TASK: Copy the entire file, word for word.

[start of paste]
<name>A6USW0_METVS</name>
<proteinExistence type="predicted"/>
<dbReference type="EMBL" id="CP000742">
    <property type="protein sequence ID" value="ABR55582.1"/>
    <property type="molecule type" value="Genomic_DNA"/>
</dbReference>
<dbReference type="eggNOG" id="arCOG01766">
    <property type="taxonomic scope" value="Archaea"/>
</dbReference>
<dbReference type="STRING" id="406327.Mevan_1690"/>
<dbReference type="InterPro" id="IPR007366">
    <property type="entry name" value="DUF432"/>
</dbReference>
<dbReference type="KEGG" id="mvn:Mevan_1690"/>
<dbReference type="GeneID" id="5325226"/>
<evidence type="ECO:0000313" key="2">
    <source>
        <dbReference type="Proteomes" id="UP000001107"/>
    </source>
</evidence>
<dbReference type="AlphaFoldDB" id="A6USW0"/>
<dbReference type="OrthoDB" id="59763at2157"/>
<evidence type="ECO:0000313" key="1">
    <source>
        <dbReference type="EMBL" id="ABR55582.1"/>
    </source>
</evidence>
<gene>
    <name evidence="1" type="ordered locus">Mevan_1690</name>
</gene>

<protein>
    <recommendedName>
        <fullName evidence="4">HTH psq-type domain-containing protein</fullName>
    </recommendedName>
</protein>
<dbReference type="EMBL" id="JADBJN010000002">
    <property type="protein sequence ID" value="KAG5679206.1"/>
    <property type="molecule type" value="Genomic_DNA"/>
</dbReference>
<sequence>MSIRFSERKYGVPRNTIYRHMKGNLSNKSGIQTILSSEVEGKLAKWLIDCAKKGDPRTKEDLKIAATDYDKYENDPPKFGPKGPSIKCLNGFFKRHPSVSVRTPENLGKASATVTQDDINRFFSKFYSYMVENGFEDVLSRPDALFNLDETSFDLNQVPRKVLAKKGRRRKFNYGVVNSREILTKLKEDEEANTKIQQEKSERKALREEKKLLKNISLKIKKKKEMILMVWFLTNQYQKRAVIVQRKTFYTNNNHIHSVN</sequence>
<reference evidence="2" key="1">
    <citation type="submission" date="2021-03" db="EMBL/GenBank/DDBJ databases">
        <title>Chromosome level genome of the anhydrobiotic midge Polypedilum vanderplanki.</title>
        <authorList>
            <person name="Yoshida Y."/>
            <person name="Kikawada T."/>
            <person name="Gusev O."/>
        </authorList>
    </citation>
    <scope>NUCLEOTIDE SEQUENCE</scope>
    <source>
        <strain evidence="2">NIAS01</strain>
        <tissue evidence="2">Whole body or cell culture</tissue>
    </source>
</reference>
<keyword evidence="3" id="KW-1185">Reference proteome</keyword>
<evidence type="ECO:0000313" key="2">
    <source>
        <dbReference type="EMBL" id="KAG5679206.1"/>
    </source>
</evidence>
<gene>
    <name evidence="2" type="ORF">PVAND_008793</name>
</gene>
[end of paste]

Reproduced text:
<name>A6USW0_METVS</name>
<proteinExistence type="predicted"/>
<dbReference type="EMBL" id="CP000742">
    <property type="protein sequence ID" value="ABR55582.1"/>
    <property type="molecule type" value="Genomic_DNA"/>
</dbReference>
<dbReference type="eggNOG" id="arCOG01766">
    <property type="taxonomic scope" value="Archaea"/>
</dbReference>
<dbReference type="STRING" id="406327.Mevan_1690"/>
<dbReference type="InterPro" id="IPR007366">
    <property type="entry name" value="DUF432"/>
</dbReference>
<dbReference type="KEGG" id="mvn:Mevan_1690"/>
<dbReference type="GeneID" id="5325226"/>
<evidence type="ECO:0000313" key="2">
    <source>
        <dbReference type="Proteomes" id="UP000001107"/>
    </source>
</evidence>
<dbReference type="AlphaFoldDB" id="A6USW0"/>
<dbReference type="OrthoDB" id="59763at2157"/>
<evidence type="ECO:0000313" key="1">
    <source>
        <dbReference type="EMBL" id="ABR55582.1"/>
    </source>
</evidence>
<gene>
    <name evidence="1" type="ordered locus">Mevan_1690</name>
</gene>

<protein>
    <recommendedName>
        <fullName evidence="4">HTH psq-type domain-containing protein</fullName>
    </recommendedName>
</protein>
<dbReference type="EMBL" id="JADBJN010000002">
    <property type="protein sequence ID" value="KAG5679206.1"/>
    <property type="molecule type" value="Genomic_DNA"/>
</dbReference>
<sequence>MSIRFSERKYGVPRNTIYRHMKGNLSNKSGIQTILSSEVEGKLAKWLIDCAKKGDPRTKEDLKIAATDYDKYENDPPKFGPKGPSIKCLNGFFKRHPSVSVRTPENLGKASATVTQDDINRFFSKFYSYMVENGFEDVLSRPDALFNLDETSFDLNQVPRKVLAKKGRRRKFNYGVVNSREILTKLKEDEEANTKIQQEKSERKALREEKKLLKNISLKIKKKKEMILMVWFLTNQYQKRAVIVQRKTFYTNNNHIHSVN</sequence>
<reference evidence="2" key="1">
    <citation type="submission" date="2021-03" db="EMBL/GenBank/DDBJ databases">
        <title>Chromosome level genome of the anhydrobiotic midge Polypedilum vanderplanki.</title>
        <authorList>
            <person name="Yoshida Y."/>
            <person name="Kikawada T."/>
            <person name="Gusev O."/>
        </authorList>
    </citation>
    <scope>NUCLEOTIDE SEQUENCE</scope>
    <source>
        <strain evidence="2">NIAS01</strain>
        <tissue evidence="2">Whole body or cell culture</tissue>
    </source>
</reference>
<keyword evidence="3" id="KW-1185">Reference proteome</keyword>
<evidence type="ECO:0000313" key="2">
    <source>
        <dbReference type="EMBL" id="KAG5679206.1"/>
    </source>
</evidence>
<gene>
    <name evidence="2" type="ORF">PVAND_008793</name>
</gene>